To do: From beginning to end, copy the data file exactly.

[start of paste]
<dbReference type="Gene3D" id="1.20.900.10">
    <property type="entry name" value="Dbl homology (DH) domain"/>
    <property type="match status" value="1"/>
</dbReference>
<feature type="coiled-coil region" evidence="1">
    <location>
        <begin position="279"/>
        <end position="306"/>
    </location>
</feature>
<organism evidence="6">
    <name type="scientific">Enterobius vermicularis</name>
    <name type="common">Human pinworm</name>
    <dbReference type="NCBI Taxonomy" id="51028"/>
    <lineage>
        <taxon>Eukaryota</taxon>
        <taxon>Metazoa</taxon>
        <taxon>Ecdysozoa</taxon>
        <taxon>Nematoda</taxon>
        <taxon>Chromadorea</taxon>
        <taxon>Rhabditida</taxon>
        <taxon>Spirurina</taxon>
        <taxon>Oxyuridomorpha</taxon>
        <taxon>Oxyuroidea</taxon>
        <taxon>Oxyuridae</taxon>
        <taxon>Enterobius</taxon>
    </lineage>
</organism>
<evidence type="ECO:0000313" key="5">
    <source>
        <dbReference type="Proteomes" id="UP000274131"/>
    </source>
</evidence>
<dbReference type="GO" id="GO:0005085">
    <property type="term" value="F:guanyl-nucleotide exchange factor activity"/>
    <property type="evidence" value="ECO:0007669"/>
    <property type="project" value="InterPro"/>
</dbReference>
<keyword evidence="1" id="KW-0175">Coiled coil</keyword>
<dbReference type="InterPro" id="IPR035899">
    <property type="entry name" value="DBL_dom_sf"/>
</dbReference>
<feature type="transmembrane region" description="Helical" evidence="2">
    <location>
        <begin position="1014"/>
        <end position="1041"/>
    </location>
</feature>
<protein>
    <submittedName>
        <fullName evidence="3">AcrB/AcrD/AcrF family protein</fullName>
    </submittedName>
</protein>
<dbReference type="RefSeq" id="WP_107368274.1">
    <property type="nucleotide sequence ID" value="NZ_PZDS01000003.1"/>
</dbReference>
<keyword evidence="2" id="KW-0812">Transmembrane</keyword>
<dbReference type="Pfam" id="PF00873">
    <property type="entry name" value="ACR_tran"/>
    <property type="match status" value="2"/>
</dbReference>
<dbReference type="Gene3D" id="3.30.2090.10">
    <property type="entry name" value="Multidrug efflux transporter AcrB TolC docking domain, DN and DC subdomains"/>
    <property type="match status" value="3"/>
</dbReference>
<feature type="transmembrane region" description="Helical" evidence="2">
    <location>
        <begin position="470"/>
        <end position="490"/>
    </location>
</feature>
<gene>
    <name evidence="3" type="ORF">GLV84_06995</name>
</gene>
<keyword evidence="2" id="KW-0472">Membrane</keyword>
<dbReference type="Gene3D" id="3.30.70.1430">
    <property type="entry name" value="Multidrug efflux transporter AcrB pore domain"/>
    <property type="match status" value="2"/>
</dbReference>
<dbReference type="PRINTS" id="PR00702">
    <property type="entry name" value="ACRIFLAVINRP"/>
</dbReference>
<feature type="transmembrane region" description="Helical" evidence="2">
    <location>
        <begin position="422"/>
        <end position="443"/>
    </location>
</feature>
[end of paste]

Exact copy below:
<dbReference type="Gene3D" id="1.20.900.10">
    <property type="entry name" value="Dbl homology (DH) domain"/>
    <property type="match status" value="1"/>
</dbReference>
<feature type="coiled-coil region" evidence="1">
    <location>
        <begin position="279"/>
        <end position="306"/>
    </location>
</feature>
<organism evidence="6">
    <name type="scientific">Enterobius vermicularis</name>
    <name type="common">Human pinworm</name>
    <dbReference type="NCBI Taxonomy" id="51028"/>
    <lineage>
        <taxon>Eukaryota</taxon>
        <taxon>Metazoa</taxon>
        <taxon>Ecdysozoa</taxon>
        <taxon>Nematoda</taxon>
        <taxon>Chromadorea</taxon>
        <taxon>Rhabditida</taxon>
        <taxon>Spirurina</taxon>
        <taxon>Oxyuridomorpha</taxon>
        <taxon>Oxyuroidea</taxon>
        <taxon>Oxyuridae</taxon>
        <taxon>Enterobius</taxon>
    </lineage>
</organism>
<evidence type="ECO:0000313" key="5">
    <source>
        <dbReference type="Proteomes" id="UP000274131"/>
    </source>
</evidence>
<dbReference type="GO" id="GO:0005085">
    <property type="term" value="F:guanyl-nucleotide exchange factor activity"/>
    <property type="evidence" value="ECO:0007669"/>
    <property type="project" value="InterPro"/>
</dbReference>
<keyword evidence="1" id="KW-0175">Coiled coil</keyword>
<dbReference type="InterPro" id="IPR035899">
    <property type="entry name" value="DBL_dom_sf"/>
</dbReference>
<feature type="transmembrane region" description="Helical" evidence="2">
    <location>
        <begin position="1014"/>
        <end position="1041"/>
    </location>
</feature>
<protein>
    <submittedName>
        <fullName evidence="3">AcrB/AcrD/AcrF family protein</fullName>
    </submittedName>
</protein>
<dbReference type="RefSeq" id="WP_107368274.1">
    <property type="nucleotide sequence ID" value="NZ_PZDS01000003.1"/>
</dbReference>
<keyword evidence="2" id="KW-0812">Transmembrane</keyword>
<dbReference type="Pfam" id="PF00873">
    <property type="entry name" value="ACR_tran"/>
    <property type="match status" value="2"/>
</dbReference>
<dbReference type="Gene3D" id="3.30.2090.10">
    <property type="entry name" value="Multidrug efflux transporter AcrB TolC docking domain, DN and DC subdomains"/>
    <property type="match status" value="3"/>
</dbReference>
<feature type="transmembrane region" description="Helical" evidence="2">
    <location>
        <begin position="470"/>
        <end position="490"/>
    </location>
</feature>
<gene>
    <name evidence="3" type="ORF">GLV84_06995</name>
</gene>
<keyword evidence="2" id="KW-0472">Membrane</keyword>
<dbReference type="Gene3D" id="3.30.70.1430">
    <property type="entry name" value="Multidrug efflux transporter AcrB pore domain"/>
    <property type="match status" value="2"/>
</dbReference>
<dbReference type="PRINTS" id="PR00702">
    <property type="entry name" value="ACRIFLAVINRP"/>
</dbReference>
<feature type="transmembrane region" description="Helical" evidence="2">
    <location>
        <begin position="422"/>
        <end position="443"/>
    </location>
</feature>